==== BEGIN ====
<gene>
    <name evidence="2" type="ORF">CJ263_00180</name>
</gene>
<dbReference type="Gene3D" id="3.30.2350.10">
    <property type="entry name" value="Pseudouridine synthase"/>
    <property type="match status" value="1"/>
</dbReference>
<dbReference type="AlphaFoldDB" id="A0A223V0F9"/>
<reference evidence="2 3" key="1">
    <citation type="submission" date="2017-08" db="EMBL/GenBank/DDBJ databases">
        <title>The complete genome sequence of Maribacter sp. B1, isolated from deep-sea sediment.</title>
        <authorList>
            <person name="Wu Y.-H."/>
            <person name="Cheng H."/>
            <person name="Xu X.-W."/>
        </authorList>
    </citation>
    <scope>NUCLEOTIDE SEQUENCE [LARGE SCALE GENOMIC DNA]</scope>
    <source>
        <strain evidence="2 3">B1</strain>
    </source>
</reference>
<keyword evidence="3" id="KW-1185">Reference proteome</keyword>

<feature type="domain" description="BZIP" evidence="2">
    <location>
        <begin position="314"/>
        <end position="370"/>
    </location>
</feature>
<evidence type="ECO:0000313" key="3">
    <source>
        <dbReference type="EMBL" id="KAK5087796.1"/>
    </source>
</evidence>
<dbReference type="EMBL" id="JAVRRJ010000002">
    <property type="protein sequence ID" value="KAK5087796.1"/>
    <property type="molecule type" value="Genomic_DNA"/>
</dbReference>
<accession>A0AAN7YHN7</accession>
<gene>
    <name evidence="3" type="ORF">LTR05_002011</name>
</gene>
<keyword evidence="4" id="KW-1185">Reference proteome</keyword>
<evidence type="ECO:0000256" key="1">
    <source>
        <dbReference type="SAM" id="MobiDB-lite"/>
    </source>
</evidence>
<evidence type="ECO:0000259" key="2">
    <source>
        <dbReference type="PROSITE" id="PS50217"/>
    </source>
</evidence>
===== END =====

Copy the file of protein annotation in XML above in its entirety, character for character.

<gene>
    <name evidence="2" type="ORF">CJ263_00180</name>
</gene>
<dbReference type="Gene3D" id="3.30.2350.10">
    <property type="entry name" value="Pseudouridine synthase"/>
    <property type="match status" value="1"/>
</dbReference>
<dbReference type="AlphaFoldDB" id="A0A223V0F9"/>
<reference evidence="2 3" key="1">
    <citation type="submission" date="2017-08" db="EMBL/GenBank/DDBJ databases">
        <title>The complete genome sequence of Maribacter sp. B1, isolated from deep-sea sediment.</title>
        <authorList>
            <person name="Wu Y.-H."/>
            <person name="Cheng H."/>
            <person name="Xu X.-W."/>
        </authorList>
    </citation>
    <scope>NUCLEOTIDE SEQUENCE [LARGE SCALE GENOMIC DNA]</scope>
    <source>
        <strain evidence="2 3">B1</strain>
    </source>
</reference>
<keyword evidence="3" id="KW-1185">Reference proteome</keyword>

<feature type="domain" description="BZIP" evidence="2">
    <location>
        <begin position="314"/>
        <end position="370"/>
    </location>
</feature>
<evidence type="ECO:0000313" key="3">
    <source>
        <dbReference type="EMBL" id="KAK5087796.1"/>
    </source>
</evidence>
<dbReference type="EMBL" id="JAVRRJ010000002">
    <property type="protein sequence ID" value="KAK5087796.1"/>
    <property type="molecule type" value="Genomic_DNA"/>
</dbReference>
<accession>A0AAN7YHN7</accession>
<gene>
    <name evidence="3" type="ORF">LTR05_002011</name>
</gene>
<keyword evidence="4" id="KW-1185">Reference proteome</keyword>
<evidence type="ECO:0000256" key="1">
    <source>
        <dbReference type="SAM" id="MobiDB-lite"/>
    </source>
</evidence>
<evidence type="ECO:0000259" key="2">
    <source>
        <dbReference type="PROSITE" id="PS50217"/>
    </source>
</evidence>